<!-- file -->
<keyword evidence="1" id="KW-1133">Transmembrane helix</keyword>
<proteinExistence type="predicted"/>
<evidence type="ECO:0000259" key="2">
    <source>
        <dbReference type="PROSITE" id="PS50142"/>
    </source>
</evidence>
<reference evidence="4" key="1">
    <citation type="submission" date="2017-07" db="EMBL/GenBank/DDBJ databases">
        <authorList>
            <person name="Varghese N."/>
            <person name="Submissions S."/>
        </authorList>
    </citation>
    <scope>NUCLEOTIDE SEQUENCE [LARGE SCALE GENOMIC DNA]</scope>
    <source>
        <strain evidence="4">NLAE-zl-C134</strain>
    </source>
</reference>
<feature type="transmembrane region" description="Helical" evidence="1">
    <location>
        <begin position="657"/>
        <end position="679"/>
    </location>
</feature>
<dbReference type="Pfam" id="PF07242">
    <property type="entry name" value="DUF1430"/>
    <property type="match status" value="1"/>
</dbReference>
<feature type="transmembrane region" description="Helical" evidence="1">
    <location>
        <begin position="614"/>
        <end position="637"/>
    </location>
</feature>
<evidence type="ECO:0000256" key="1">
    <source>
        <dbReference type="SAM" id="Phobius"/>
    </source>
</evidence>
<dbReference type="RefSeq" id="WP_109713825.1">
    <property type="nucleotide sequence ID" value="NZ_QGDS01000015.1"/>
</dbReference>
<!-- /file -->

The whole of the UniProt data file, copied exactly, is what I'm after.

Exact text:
<keyword evidence="1" id="KW-1133">Transmembrane helix</keyword>
<proteinExistence type="predicted"/>
<evidence type="ECO:0000259" key="2">
    <source>
        <dbReference type="PROSITE" id="PS50142"/>
    </source>
</evidence>
<reference evidence="4" key="1">
    <citation type="submission" date="2017-07" db="EMBL/GenBank/DDBJ databases">
        <authorList>
            <person name="Varghese N."/>
            <person name="Submissions S."/>
        </authorList>
    </citation>
    <scope>NUCLEOTIDE SEQUENCE [LARGE SCALE GENOMIC DNA]</scope>
    <source>
        <strain evidence="4">NLAE-zl-C134</strain>
    </source>
</reference>
<feature type="transmembrane region" description="Helical" evidence="1">
    <location>
        <begin position="657"/>
        <end position="679"/>
    </location>
</feature>
<dbReference type="Pfam" id="PF07242">
    <property type="entry name" value="DUF1430"/>
    <property type="match status" value="1"/>
</dbReference>
<feature type="transmembrane region" description="Helical" evidence="1">
    <location>
        <begin position="614"/>
        <end position="637"/>
    </location>
</feature>
<evidence type="ECO:0000256" key="1">
    <source>
        <dbReference type="SAM" id="Phobius"/>
    </source>
</evidence>
<dbReference type="RefSeq" id="WP_109713825.1">
    <property type="nucleotide sequence ID" value="NZ_QGDS01000015.1"/>
</dbReference>